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Extension Education

Jennifer Schutter


Pollinators play a crucial role in the production of fruits, vegetables, honey and field crops. They also support healthy ecosystems that clean the air, stabilize soils, and support wildlife. Declining populations of bees, birds, butterflies, bats and insects led University of Missouri Extension to develop a course curriculum to help the public learn about pollinators and how to increase their presence. Course objectives include: use research-based information to meet the growing public interest in honey bees and native pollinators; provide a better understanding of the importance of pollinators to society; identify opportunities for individuals and communities to create or improve pollinator habitats in an area; and provide a broader education on plants and pollinators for new and experienced beekeepers.

Due to COVID-19, the course was offered as a hybrid in the fall of 2020 in Kirksville, Missouri. Zoom technology was used for six weeks of lecture classes, where participants could interact with classmates and the presenter. The class met in-person once a week for a two-hour lab class held outdoors, where activities supplemented what was learned in the lecture class. Activities included net sweeping for insects, flower and insect identification, building solitary bee houses, a tour of a restored prairie, and native tree walk.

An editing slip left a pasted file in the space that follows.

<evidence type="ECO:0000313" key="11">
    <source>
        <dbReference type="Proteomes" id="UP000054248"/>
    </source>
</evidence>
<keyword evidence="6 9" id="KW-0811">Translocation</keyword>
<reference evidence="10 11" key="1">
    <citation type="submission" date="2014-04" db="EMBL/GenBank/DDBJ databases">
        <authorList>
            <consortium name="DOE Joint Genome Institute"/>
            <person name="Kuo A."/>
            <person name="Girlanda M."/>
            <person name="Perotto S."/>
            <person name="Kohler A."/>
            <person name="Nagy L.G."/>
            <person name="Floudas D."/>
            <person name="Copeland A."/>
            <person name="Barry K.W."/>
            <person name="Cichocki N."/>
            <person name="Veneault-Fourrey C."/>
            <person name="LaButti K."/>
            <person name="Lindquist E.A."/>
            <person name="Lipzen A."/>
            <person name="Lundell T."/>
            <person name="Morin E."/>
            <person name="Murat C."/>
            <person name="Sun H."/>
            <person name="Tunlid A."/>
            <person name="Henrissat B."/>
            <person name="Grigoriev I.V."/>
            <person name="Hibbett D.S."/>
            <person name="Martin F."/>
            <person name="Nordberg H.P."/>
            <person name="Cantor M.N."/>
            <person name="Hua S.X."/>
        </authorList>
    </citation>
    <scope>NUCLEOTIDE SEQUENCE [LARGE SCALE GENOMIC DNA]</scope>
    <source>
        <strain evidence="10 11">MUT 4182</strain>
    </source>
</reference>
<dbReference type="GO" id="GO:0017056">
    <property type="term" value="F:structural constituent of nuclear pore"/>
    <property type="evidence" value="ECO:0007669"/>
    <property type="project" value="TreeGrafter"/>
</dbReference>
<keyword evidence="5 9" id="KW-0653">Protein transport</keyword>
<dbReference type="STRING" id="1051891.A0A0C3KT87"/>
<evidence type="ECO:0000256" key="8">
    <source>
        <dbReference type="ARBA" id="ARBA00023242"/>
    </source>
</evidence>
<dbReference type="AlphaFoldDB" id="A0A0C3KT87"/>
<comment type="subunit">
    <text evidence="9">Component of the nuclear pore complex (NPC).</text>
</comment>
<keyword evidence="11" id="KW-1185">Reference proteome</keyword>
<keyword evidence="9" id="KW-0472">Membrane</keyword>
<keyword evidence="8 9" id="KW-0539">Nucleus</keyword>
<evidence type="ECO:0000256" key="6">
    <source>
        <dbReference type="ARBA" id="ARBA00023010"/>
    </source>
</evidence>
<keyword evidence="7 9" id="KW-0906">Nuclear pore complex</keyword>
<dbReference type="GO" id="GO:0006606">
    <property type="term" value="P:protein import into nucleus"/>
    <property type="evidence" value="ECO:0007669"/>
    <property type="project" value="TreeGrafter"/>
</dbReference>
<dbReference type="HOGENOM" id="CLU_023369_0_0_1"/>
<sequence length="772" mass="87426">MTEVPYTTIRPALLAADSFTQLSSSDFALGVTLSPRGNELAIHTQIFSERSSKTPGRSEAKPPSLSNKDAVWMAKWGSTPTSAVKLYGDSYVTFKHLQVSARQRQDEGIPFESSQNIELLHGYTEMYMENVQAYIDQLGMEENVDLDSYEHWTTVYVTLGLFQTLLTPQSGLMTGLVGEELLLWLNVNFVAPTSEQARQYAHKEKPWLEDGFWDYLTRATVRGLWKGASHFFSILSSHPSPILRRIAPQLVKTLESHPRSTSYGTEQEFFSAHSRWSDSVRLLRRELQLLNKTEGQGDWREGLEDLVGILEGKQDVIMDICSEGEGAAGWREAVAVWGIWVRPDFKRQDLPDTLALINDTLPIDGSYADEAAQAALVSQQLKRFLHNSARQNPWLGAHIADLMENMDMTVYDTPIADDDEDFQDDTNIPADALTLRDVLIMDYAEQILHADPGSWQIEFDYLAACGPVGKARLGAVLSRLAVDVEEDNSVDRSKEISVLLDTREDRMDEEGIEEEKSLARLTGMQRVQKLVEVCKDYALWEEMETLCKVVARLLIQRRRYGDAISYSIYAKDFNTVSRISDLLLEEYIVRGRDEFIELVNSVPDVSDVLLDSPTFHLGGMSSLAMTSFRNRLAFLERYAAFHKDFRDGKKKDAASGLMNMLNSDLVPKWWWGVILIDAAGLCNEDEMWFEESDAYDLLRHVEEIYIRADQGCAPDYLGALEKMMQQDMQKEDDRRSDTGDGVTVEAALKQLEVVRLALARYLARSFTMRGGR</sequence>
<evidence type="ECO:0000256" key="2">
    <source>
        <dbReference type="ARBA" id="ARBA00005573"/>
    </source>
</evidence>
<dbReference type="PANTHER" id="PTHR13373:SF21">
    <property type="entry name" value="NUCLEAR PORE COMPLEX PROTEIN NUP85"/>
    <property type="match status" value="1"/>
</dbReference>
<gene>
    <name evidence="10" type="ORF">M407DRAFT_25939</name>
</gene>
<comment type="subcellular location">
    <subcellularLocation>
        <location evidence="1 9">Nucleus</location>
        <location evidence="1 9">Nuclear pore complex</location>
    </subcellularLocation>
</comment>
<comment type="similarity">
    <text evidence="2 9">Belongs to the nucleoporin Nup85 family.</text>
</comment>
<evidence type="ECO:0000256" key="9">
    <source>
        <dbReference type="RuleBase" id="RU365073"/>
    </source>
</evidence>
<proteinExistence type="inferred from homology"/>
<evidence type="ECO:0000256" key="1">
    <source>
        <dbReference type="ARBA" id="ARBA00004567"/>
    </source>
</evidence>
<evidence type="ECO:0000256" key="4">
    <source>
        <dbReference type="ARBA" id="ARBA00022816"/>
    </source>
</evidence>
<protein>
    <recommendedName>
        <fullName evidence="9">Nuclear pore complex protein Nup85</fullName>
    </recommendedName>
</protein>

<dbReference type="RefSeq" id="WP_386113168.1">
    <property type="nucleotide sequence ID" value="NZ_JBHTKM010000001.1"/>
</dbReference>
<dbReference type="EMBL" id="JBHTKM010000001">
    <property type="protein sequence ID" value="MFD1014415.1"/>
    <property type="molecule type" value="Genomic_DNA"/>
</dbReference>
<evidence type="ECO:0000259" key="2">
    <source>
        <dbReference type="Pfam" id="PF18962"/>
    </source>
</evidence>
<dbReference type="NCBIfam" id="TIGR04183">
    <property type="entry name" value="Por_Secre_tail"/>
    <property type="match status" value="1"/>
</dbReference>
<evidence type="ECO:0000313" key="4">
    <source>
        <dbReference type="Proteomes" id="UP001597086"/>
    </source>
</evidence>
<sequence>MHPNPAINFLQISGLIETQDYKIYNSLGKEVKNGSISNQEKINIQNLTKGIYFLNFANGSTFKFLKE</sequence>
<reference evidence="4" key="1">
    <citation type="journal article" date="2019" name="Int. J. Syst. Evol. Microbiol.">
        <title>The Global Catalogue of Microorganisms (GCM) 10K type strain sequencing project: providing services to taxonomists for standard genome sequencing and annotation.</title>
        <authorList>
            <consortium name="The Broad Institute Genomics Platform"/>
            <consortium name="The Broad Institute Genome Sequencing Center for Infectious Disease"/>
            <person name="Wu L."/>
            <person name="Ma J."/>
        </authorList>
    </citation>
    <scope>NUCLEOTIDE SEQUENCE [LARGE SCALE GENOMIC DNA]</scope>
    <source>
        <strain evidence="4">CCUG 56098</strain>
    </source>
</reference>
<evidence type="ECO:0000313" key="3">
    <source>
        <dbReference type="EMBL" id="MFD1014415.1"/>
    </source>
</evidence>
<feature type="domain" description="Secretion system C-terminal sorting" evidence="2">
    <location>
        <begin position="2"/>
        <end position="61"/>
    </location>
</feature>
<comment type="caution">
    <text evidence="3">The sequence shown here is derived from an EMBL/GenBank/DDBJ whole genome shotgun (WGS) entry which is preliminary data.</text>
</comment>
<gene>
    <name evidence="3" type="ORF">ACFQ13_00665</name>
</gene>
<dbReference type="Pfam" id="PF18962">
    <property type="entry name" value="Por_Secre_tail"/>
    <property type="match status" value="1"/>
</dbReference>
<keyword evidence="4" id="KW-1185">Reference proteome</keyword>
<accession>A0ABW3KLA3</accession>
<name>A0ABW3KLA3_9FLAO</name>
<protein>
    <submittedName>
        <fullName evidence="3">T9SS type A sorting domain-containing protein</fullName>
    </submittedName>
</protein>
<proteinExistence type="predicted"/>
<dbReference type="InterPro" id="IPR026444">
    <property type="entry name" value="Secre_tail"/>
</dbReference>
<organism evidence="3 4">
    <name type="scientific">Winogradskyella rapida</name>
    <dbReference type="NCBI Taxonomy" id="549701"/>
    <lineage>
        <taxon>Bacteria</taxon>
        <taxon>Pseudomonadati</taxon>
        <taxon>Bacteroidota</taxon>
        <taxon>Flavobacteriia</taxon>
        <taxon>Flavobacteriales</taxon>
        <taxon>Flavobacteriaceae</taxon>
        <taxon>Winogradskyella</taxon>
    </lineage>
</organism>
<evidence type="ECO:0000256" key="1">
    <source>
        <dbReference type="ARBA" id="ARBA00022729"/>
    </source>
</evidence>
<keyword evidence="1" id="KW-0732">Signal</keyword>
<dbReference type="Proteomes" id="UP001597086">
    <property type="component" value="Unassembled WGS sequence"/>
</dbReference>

Participants had a reading assignment and 15-20 questions to answer each week. At the end of the course they took a 50-question final. An evaluation was given to all. The course rating was 3.9/4 on a 1-4 Likert scale. Outcomes of the course include, 100% of participants planned to create a pollinator friendly garden or plant a portion of their farm into natives to increase pollinators; they are more aware of pesticides and the affects and dangers they can cause; and they have a better understanding of the citizen science projects available, as well as many more resources.   

Course quotes:

“These were exceptionally good classes for the first time out of the box.” “Field trips were great! I learned so much.” “I have gained knowledge that I will use on my property. I will check into some citizen science projects.” “Invaluable information, so interesting”.

Poster has NOT been presented at any previous NACAA AM/PIC

This poster is being submitted for judging. It will be displayed at the AM/PIC if not selected as a State winner. The abstract will be published in the proceedings.

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Authors: J.L. Schutter
  1. Schutter, J. Field Specialist in Horticulture, University of Missouri Extension, Missouri, 63501